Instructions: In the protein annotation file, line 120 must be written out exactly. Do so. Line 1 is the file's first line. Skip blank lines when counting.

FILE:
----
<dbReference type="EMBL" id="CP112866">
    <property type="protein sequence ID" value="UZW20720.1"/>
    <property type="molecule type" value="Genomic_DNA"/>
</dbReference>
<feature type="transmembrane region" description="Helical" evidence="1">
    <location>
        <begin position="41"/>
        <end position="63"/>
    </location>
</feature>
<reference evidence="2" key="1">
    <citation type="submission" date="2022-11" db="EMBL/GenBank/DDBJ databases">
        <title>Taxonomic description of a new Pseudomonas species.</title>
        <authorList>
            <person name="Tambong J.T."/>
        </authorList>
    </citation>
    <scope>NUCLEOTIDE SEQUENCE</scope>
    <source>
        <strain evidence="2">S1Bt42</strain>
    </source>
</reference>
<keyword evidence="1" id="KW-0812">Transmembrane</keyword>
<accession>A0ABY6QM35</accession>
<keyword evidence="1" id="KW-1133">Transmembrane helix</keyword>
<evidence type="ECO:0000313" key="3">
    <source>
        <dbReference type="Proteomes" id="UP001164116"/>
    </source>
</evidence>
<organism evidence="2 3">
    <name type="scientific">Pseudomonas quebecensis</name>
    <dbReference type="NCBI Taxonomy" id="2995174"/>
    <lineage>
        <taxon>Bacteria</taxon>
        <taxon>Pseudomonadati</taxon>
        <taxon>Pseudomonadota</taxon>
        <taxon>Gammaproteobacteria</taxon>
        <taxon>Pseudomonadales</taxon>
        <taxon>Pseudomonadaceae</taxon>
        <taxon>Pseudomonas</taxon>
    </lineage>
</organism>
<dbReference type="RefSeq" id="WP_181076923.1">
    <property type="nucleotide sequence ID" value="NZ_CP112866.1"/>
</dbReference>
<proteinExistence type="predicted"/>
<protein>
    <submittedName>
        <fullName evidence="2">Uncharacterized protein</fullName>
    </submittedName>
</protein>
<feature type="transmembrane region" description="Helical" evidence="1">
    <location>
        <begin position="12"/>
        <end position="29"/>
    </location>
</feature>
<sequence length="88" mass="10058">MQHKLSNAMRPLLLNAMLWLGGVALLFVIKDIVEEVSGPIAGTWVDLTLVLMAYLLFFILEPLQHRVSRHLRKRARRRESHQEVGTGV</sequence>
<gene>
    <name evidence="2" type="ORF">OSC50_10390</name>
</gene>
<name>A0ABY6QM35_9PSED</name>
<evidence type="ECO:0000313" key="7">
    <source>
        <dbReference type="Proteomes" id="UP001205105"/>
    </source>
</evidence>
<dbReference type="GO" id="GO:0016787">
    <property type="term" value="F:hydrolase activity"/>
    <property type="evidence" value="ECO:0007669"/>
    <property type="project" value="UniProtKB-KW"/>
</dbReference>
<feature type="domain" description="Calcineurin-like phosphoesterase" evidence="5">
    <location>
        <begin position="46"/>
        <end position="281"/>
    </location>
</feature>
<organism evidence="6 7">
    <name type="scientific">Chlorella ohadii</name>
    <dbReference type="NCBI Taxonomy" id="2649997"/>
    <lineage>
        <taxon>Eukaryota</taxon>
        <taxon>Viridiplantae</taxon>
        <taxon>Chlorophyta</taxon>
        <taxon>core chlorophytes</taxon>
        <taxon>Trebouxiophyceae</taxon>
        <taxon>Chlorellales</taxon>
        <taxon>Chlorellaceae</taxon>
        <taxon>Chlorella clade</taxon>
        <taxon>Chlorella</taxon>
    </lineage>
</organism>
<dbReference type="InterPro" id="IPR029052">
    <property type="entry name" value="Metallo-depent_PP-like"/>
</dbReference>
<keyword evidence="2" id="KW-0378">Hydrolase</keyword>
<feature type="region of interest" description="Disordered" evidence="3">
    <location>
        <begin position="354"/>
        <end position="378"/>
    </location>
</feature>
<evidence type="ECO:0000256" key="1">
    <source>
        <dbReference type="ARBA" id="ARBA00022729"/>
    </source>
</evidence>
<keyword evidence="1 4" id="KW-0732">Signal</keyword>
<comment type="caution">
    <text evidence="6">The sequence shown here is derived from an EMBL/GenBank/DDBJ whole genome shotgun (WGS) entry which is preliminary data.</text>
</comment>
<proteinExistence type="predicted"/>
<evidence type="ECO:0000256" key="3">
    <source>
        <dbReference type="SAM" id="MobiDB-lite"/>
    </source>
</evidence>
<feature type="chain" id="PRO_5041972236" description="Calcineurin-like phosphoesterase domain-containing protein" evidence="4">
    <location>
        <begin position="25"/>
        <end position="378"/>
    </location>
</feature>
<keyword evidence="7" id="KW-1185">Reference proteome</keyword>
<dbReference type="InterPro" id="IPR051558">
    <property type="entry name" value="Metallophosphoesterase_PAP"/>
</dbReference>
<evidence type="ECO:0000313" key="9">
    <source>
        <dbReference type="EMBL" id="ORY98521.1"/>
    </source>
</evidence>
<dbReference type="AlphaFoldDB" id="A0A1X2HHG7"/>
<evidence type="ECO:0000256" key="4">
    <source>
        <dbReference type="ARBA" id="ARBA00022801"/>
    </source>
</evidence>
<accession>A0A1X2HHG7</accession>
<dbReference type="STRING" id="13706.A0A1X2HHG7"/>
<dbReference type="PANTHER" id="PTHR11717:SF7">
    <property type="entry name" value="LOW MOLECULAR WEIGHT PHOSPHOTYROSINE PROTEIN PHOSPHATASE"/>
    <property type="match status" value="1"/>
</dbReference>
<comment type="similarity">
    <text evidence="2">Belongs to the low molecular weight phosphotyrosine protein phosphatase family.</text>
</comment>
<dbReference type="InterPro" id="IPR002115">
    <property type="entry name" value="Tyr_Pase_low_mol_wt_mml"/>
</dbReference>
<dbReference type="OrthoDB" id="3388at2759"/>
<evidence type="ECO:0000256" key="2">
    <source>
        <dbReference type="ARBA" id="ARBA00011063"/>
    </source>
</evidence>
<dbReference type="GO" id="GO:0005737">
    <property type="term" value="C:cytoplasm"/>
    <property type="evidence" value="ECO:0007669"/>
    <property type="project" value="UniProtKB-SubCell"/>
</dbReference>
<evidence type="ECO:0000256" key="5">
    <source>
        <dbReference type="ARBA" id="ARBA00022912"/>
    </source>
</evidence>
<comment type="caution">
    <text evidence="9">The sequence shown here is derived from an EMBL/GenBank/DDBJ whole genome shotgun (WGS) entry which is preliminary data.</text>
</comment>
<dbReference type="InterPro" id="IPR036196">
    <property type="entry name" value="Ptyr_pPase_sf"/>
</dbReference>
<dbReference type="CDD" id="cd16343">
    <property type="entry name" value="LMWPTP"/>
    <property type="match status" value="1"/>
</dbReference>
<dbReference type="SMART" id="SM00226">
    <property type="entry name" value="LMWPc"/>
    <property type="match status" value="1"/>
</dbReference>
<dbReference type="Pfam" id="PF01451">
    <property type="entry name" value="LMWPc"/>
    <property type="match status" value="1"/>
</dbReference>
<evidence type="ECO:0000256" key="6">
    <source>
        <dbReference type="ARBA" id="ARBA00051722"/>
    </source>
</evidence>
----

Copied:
<feature type="chain" id="PRO_5041972236" description="Calcineurin-like phosphoesterase domain-containing protein" evidence="4">